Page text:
Things like seeing eye dog campaigns, giving to art museums were deemed ineffective. Today we have DEI campaigns and other sorts of ineffective altruism that have crept up and infiltrated the main EA sphere. Perhaps, today we should replace the give $1 to AMF or the seeing eye-dog experiment with give $1 to AMF or a DEI educational or instructional-based campaign. One is effective, the other not so much.

DEI would be fine if there was evidence that maxing DEI was good for EA ends, but frankly, I see no evidence of that being the case. The focus on community building in EA shifted from “Growing the EA community” to complaining the EA community was somehow inherently in the wrong or discriminatory or evil for ending up mostly male, white, secular, tech based etc. Now that couldn’t stand so there was a push to turn EA more diverse and open and inclusive.

Which is great and had my initial support. But it comes with risk that those who might not share EA values and methodologies will become EAs and overtime shift EA’s values/priorities as these individuals become more numerous, influential, and rise to leadership positions. EA became increasingly big tent, in part because of this.

I initially supported this outreach, but didn’t expect the epistemic baggage and prioritized non-EA values of others to in turn infiltrate and alter EA from the inside out. Whereas previously, I found EA had a stronger ideological unity and sense of purpose. No one cared about what gender/race you were— that wasn’t important. Only your beliefs, values, epistemologies and deeds mattered. And what mattered more was discourse-driven consensus among EAs but consensus and what we all share has given way to inclusion and relativistic diversity of thought. Look at the criterion of what it means to be an EA, look how vague and non-specific it has become :(

Today the EA community is one where diversity and “equity” and “justice” became innate, disseminated values, rather than potential or circumstantial instrumental ones for prior lauded ends. I’ve watched the sad and slow evolution of this take place. And it saddens the inner utilitarian in me.

So DEI has become a cause area within a cause area, and we are all aware of it.

Intersectionality is not just a flawed, unquantitative epistemology. It is the very means by which DEI initiatives are maximized and implemented.

After all, if your goal is to maximize diversity then you need intersectionality to draw up the dozens of (imo irrelevant) demographic categories (racial, religious/lacktherof, ethnic, gender, sex, health status, socioeconomic, sexual, age, lvl of education, citizenship status, etc.) then try to make sure you have people that match all the combinations and criteria. Then you have to make sure equity is there, so all historical wrongs have to be accounted for. Then you have to shame people for making assumptions or holding beliefs about those who are part of other categories.

For ex., intersectionalists claim it’s pointless for a male to study female psychology because a male will never understand what it’s like to be female and should instead have no voice in the conversation.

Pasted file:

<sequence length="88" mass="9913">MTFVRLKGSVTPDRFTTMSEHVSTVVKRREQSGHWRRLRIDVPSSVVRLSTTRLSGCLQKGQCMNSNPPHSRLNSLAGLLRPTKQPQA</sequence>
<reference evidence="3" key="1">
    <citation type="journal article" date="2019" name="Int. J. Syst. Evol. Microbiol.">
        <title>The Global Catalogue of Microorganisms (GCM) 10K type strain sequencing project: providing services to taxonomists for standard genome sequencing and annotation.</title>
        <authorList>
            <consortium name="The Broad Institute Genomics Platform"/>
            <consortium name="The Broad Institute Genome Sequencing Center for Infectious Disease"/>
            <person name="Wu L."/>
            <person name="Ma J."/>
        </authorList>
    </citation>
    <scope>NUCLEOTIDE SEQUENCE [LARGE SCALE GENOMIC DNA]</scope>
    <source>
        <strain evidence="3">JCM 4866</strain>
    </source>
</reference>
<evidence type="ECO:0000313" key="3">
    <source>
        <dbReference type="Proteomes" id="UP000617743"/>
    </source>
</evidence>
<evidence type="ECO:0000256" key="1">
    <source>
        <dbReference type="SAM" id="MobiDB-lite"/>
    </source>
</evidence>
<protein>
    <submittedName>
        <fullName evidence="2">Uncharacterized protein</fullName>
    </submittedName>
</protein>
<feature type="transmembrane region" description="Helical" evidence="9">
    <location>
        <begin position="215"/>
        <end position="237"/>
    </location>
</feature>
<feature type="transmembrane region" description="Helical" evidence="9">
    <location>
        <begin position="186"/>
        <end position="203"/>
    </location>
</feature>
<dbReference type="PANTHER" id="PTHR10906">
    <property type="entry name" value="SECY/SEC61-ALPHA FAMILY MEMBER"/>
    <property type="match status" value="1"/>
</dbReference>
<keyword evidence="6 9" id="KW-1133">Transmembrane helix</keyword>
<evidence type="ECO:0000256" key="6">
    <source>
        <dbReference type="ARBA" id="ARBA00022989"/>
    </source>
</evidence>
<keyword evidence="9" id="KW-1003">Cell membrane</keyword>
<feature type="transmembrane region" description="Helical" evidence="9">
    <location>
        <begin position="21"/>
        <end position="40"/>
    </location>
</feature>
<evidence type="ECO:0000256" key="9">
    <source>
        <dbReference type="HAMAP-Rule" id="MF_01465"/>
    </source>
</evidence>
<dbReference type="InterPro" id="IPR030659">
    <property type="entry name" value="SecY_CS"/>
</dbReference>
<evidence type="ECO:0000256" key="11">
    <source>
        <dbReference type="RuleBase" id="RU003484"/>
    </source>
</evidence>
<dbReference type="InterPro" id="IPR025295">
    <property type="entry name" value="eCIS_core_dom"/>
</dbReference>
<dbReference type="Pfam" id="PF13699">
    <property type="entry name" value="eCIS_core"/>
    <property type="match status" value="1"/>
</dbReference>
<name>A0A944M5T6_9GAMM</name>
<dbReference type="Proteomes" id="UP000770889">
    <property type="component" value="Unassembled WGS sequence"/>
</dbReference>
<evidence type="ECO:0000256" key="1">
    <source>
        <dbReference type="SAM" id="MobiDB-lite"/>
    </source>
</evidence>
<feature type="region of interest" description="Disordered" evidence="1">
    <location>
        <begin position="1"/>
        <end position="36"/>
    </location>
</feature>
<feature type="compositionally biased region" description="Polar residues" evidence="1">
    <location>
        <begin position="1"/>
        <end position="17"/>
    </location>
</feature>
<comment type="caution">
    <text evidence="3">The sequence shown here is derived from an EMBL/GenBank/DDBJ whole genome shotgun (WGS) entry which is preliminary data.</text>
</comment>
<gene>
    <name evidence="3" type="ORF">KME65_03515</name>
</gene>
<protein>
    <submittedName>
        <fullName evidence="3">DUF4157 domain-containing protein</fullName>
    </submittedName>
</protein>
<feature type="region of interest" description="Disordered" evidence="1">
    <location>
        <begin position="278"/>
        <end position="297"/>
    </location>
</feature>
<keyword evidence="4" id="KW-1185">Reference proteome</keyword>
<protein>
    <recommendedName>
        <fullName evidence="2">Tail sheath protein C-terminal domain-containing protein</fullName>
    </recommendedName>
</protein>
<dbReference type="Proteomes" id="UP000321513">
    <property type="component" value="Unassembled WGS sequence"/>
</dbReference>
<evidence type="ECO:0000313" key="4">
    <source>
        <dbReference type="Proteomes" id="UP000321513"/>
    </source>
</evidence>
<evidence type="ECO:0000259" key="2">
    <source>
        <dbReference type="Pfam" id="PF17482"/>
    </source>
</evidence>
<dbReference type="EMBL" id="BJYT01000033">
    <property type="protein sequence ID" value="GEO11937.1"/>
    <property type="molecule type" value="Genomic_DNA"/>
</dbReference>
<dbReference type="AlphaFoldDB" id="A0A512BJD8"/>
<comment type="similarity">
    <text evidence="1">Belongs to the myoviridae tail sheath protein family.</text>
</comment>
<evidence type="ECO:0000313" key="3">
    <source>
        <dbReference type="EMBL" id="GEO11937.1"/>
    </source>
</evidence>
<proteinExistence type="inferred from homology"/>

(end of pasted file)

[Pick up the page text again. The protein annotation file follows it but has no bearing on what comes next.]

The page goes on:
Second, the special obligations that people of colour might feel more strongly may not attach to skin colour only or at all. Racism and its effects is complex,  so special obligations might be more specific to a particular culture, ethnicity, geography, or history. For example, perhaps an obligation is due to a particular way an ethnicity is treated in a specific place, such as Cuban-Americans in Florida, or on the basis of a particular historic relationship, such as the slave trade.

These obligations, if they exist, are not EA. Period. They are not effective. Yes, they may be forms of altruism, but they are ineffective ones based on kinship, greenbeard effects, localism, etc. They aren’t EA. They aren’t neutral. We as a community used to take a harsher stance against these, because the money goes further overseas. Has that been lost?

I’m White and Asian, and I’ve experienced discrimination and dislike from humans who adopt tribalistic mentalities. I’m no stranger to racism, but I realize that culture and history can turn people into the opposite of what EAs strive for- cause neutrality.

It's simplistic to assume that special obligations felt more strongly by people of colour must be based on skin colour, and so alleviated by helping other people of a similar skin colour.

Having spoken to plenty of PoC intersectional activists, there is often an emphasis on color and I find it delusional to deny it.

One such campaign (for example) is the “Buy from this business it is Black-owned etc” or support this charity because it is run entirely by PoC and is fully diverse etc. These campaigns argue there is a moral obligation to support charities or businesses based on the demographic characteristics of their owners or leaders. I find this not justifiable, relative to other charities or initiatives.

While you are not wrong in pointing out that (today) one doesn’t have to be a utilitarian to be an EA, back in the day, it was rare to find an EA who wasn’t utilitarian or an adherent to the utilitarian moral prescriptions of Singer and the like.

Ibid. for your last point, which seems to claim that unless something is quantifiable it is epistemically suspect. I think there's a big range of ideas worth considering when thinking about how to do the most good in the world. Not all of those ideas are easily quantifiable.

I agree but Ea’s strength is its focus on what is quantifiable

EAs are humans, not utility-maximising machines. And human psychology is complex. You can't capture who someone is by asking them to write down all their beliefs, values, and/or actions. Because we can't write them all down or test them or even know about them all, it's worth being interested in gaining perspectives from lots of different people, who have lived different kinds of lives.

Humans are utility maximizing machines, though we are often very bad at it. You can get a good and workable approximation of someone based on their values, beliefs and actions.

it's worth being interested in gaining perspectives from lots of different people, who have lived different kinds of lives.

Gonna have to disagree there. The perspective of those training seeing eye dogs or caring about art or volunteering at the local theater are not worth considering. What I like about EA was that some perspectives are more important than others, and we can hone the perspectives that matter over those that are not morally or epistemically relevant.